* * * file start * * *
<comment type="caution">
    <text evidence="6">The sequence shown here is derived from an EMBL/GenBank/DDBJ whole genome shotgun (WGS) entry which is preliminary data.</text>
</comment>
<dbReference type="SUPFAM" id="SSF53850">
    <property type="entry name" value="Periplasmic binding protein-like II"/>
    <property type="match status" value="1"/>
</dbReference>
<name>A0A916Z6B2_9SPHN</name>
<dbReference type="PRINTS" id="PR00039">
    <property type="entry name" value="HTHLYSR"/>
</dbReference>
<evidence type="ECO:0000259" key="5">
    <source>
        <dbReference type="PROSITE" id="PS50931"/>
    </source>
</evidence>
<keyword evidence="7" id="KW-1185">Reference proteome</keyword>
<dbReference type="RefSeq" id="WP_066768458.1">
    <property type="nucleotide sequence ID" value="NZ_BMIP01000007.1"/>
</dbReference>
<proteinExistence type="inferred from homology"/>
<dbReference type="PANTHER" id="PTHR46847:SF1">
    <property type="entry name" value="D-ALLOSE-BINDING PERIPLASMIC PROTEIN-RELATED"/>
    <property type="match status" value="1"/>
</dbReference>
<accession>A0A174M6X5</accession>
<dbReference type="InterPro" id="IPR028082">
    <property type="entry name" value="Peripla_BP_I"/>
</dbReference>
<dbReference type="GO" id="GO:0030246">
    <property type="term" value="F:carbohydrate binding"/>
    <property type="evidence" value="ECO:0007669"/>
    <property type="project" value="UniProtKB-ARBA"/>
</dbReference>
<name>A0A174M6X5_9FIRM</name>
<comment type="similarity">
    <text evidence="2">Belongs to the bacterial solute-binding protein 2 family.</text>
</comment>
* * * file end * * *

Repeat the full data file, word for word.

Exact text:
<comment type="caution">
    <text evidence="6">The sequence shown here is derived from an EMBL/GenBank/DDBJ whole genome shotgun (WGS) entry which is preliminary data.</text>
</comment>
<dbReference type="SUPFAM" id="SSF53850">
    <property type="entry name" value="Periplasmic binding protein-like II"/>
    <property type="match status" value="1"/>
</dbReference>
<name>A0A916Z6B2_9SPHN</name>
<dbReference type="PRINTS" id="PR00039">
    <property type="entry name" value="HTHLYSR"/>
</dbReference>
<evidence type="ECO:0000259" key="5">
    <source>
        <dbReference type="PROSITE" id="PS50931"/>
    </source>
</evidence>
<keyword evidence="7" id="KW-1185">Reference proteome</keyword>
<dbReference type="RefSeq" id="WP_066768458.1">
    <property type="nucleotide sequence ID" value="NZ_BMIP01000007.1"/>
</dbReference>
<proteinExistence type="inferred from homology"/>
<dbReference type="PANTHER" id="PTHR46847:SF1">
    <property type="entry name" value="D-ALLOSE-BINDING PERIPLASMIC PROTEIN-RELATED"/>
    <property type="match status" value="1"/>
</dbReference>
<accession>A0A174M6X5</accession>
<dbReference type="InterPro" id="IPR028082">
    <property type="entry name" value="Peripla_BP_I"/>
</dbReference>
<dbReference type="GO" id="GO:0030246">
    <property type="term" value="F:carbohydrate binding"/>
    <property type="evidence" value="ECO:0007669"/>
    <property type="project" value="UniProtKB-ARBA"/>
</dbReference>
<name>A0A174M6X5_9FIRM</name>
<comment type="similarity">
    <text evidence="2">Belongs to the bacterial solute-binding protein 2 family.</text>
</comment>